While fans of artists like Bruce Springsteen are upset about concert ticket prices that have surged as high as $5,000 each, McAlester residents have already been treated to a trio of free concerts this year through the Dancing Rabbit Music Festival.
Since the May, June and July events all featured three artists each, it’s really as if nine concerts were brought to McAlester to be presented free of charge to the public by the Dancing Rabbit Music Association, along with the event’s sponsors and volunteers. And that’s not even counting the after-shows, offered free at Downtown 312 and Spaceship Earth Coffee.
What that? No artists with a pedigree like Springsteen’s were in the Dancing Rabbit lineup? Well, there was a time when Springsteen’s main venues were in clubs along the Jersey Shore — not in $5,000 a seat concert halls.
This year’s Dancing Rabbit Music Festival finale wrapped up the 2022 main events for the spring and summer series, featuring a diverse group of talented performers in The Texas Gentlemen, Shawn James and band, and the Quaker City Nighthawks.
Once again the Dancing Rabbit Music Festival performances were held on the outdoor stage, with the festival held along Choctaw Avenue between Third Street and Fifth Street.
Anyone could attend the event free of charge, but concertgoers had an option paying $10 to get closer to the stage in the area organizers have termed “the pit” — and many chose to do so. While some brought lawn chairs, took a seat on the sidewalk or stood along the street, others advanced to the front of the stage. Some wanted closer to the action, while others danced in the street.
As the final July 16 concert date approached, some viewed the weather forecast with trepidation, with a high of 102 degrees predicted for the day. With plans to start the concert at 6 p.m., Dancing Rabbit Music Association President Blake Lynch said it would start a half-hour later if there was not adequate cloud cover at that time.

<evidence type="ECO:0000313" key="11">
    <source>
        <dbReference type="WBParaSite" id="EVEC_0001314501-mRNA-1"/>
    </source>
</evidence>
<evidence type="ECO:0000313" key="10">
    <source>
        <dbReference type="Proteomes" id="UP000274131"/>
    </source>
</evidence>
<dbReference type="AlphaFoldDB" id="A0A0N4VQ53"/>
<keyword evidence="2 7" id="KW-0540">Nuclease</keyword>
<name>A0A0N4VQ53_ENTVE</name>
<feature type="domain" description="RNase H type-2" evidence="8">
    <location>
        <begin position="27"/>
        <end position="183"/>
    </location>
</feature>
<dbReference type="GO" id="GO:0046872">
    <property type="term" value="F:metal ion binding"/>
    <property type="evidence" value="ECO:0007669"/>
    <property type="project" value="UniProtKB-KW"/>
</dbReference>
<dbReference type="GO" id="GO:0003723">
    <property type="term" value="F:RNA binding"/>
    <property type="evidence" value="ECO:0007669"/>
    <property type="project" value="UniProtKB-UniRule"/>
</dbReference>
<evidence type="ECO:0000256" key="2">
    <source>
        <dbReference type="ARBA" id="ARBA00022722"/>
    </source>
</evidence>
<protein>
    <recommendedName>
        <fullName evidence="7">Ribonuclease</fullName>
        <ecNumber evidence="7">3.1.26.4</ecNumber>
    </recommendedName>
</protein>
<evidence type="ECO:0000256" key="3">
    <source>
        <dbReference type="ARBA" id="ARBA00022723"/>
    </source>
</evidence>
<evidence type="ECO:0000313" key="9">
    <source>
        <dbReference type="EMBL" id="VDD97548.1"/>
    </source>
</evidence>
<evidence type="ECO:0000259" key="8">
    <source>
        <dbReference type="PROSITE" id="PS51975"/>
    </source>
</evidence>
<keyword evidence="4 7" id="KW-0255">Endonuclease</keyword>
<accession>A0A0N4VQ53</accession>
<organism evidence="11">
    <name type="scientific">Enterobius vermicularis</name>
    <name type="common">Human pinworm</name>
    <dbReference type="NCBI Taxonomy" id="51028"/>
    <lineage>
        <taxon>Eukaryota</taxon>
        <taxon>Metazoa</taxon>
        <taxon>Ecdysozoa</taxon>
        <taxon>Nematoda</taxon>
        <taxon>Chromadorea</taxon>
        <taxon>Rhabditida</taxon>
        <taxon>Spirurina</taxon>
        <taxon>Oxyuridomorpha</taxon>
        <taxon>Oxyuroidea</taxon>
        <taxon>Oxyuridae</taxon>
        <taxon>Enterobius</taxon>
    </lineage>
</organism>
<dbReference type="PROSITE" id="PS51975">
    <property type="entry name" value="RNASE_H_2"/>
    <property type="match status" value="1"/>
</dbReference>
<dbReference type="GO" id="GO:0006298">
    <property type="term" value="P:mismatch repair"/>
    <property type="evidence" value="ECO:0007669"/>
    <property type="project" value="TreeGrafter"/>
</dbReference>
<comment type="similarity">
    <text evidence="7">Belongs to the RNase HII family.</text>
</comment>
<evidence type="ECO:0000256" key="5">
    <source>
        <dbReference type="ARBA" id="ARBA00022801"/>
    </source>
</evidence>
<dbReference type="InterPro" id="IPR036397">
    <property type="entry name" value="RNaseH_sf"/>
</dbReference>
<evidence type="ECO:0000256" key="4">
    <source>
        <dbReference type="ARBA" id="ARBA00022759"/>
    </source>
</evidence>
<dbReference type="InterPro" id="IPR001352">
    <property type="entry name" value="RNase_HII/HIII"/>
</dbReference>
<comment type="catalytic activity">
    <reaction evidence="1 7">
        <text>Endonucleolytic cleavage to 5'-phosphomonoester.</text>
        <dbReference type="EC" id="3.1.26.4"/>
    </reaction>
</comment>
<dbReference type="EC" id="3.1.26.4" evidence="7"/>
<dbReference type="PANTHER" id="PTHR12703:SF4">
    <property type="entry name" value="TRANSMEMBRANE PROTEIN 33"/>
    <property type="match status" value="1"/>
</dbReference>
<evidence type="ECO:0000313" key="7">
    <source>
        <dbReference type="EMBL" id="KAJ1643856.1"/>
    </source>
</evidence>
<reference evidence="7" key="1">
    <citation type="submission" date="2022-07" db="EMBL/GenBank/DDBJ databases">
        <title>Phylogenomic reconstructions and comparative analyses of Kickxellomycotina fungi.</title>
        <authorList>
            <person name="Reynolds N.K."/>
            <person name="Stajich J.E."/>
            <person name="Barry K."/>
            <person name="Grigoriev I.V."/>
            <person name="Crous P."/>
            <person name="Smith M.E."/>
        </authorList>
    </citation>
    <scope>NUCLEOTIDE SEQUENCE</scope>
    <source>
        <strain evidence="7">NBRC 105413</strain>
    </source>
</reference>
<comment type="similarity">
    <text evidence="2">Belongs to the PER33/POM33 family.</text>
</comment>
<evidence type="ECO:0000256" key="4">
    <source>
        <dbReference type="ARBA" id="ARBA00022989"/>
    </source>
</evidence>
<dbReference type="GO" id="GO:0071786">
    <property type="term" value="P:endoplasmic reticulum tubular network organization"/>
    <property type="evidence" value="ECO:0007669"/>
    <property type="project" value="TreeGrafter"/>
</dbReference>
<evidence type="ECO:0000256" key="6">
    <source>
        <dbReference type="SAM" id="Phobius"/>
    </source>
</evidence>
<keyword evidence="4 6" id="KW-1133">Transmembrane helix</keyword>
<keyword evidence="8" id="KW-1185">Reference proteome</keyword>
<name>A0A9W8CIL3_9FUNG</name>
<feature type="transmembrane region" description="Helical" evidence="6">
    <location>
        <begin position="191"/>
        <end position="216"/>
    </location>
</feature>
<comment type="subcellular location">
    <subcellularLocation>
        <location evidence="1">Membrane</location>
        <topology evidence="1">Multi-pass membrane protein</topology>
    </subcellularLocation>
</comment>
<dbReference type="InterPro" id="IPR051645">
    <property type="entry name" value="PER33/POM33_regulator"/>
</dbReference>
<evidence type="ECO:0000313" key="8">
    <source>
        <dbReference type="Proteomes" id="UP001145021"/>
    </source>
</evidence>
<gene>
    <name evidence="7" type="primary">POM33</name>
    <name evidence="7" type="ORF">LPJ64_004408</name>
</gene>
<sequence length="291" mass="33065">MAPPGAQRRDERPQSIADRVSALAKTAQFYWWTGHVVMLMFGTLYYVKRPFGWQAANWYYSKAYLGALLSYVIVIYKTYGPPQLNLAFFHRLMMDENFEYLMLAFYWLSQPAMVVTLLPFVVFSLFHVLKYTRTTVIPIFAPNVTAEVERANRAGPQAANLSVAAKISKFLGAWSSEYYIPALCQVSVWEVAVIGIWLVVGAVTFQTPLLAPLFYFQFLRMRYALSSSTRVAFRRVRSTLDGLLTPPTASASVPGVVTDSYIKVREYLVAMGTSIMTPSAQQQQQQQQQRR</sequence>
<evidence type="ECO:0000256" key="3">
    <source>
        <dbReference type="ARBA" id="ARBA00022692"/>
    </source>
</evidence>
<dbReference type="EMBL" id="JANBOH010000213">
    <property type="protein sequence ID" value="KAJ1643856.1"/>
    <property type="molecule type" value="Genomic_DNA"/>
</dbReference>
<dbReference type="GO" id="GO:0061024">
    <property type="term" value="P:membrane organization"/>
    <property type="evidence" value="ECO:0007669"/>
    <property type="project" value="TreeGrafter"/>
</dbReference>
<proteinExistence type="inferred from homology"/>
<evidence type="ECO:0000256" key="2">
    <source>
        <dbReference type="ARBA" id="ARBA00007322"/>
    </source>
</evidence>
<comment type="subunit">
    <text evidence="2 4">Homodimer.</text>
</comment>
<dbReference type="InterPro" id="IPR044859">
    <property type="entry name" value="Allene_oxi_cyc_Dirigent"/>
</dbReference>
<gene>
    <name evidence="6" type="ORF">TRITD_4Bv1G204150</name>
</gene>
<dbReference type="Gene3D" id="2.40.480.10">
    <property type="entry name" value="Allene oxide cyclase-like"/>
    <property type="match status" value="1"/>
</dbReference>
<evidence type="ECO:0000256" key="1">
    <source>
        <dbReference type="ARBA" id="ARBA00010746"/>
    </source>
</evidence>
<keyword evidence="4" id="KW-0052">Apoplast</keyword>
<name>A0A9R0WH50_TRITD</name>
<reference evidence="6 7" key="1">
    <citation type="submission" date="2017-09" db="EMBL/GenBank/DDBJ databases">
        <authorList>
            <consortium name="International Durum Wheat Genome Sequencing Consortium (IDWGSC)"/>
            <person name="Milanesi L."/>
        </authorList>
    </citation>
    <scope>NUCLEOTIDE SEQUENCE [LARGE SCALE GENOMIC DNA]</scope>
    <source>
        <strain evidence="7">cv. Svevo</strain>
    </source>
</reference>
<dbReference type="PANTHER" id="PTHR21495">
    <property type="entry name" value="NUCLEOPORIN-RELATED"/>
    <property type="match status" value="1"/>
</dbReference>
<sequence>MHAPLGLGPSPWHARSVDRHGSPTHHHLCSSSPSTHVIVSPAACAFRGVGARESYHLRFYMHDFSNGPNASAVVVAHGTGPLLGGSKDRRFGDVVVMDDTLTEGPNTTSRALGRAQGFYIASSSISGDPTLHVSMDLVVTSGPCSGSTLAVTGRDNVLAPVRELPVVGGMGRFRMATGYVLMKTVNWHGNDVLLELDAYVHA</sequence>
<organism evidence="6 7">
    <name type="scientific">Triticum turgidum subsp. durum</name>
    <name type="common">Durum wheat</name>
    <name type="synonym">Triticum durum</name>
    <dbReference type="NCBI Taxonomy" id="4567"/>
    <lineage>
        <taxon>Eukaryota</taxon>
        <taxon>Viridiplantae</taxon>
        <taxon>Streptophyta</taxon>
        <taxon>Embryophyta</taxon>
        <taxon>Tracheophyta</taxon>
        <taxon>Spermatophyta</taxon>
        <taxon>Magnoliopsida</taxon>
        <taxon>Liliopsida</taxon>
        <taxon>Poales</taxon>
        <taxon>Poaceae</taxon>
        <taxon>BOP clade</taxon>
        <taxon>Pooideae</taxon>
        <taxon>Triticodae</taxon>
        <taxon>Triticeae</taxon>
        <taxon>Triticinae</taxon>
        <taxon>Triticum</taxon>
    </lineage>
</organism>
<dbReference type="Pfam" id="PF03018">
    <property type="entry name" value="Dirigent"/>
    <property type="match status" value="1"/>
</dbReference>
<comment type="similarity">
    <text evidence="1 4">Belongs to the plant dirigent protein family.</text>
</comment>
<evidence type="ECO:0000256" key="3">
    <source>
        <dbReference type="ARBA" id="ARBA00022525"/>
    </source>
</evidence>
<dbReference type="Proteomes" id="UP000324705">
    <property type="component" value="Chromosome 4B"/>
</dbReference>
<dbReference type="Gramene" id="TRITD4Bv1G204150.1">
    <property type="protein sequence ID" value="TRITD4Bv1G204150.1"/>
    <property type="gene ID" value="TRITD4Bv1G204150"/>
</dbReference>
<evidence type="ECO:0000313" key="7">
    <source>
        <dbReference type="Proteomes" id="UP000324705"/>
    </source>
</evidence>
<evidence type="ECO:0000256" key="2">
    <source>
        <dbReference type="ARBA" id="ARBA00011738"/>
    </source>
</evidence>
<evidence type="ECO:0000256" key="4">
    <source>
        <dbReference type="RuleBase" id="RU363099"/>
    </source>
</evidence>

It turned out to be a moot point though — since two of the bands traveling to McAlester had trouble with their buses that day, resulting in their arrival in McAlester a little later than they had expected. As a result, the concerts didn’t start until well after 7 p.m., when the sun had already started its slow descent to the west.
That not only meant it was later than had been expected when The Texas Gentlemen took to the stage, but the band also had the backdrop of a colorful sunset for its performance.
With the group consisting of the cream of Texas studio musicians, they locked into groove-after-groove for their McAlester show.
Highlights included their intricately-arranged rendition of “Charlie’s House” from their newest album, “Floor It!!!” While several members of the band sang, keyboardist Daniel Creamer took the lead on most of the vocals
Soon, some in the audience were making like Martha and the Vandellas and dancing in the street.
Along with songs from “Floor It!!!” and their debut album, “TX Jelly,” The Texas Gentlemen also gave the McAlester audience a preview of coming attractions, introducing a song “from the new album we’re putting together.”
As I took it all in, leaning back against one of the metal barricades separating the pit from the street, Brecken Wagner told me The Texas Gentlemen also play some songs by The Band and Neil Young.
Right on cue, as if The Gents had overheard our conversation, they broke into a boisterous rendition of The Band’s song, “The Shape I’m In.”
Local resident Kaylee Stanfield stepped close to the stage to snap some photos as others danced around her to the Texas Gentlemen’s music. She considers herself a strong supporter of the Dancing Rabbit Music Festival.
“I grew up with nothing to do,” she said, noting that has changed.
“I feel like new blood and new life is being pumped into McAlester,” she said. “Dancing Rabbit is a real big part of it.”
Following The Texas Gentlemen, the next artist, Shawn James, took to the stage with his band and their brew of smoky rock-blues-gospel infused music. James and his band fanned the flames, with violinist Sage Cornelious lifting his violin bow and pointing it straight overhead, following a fiery solo.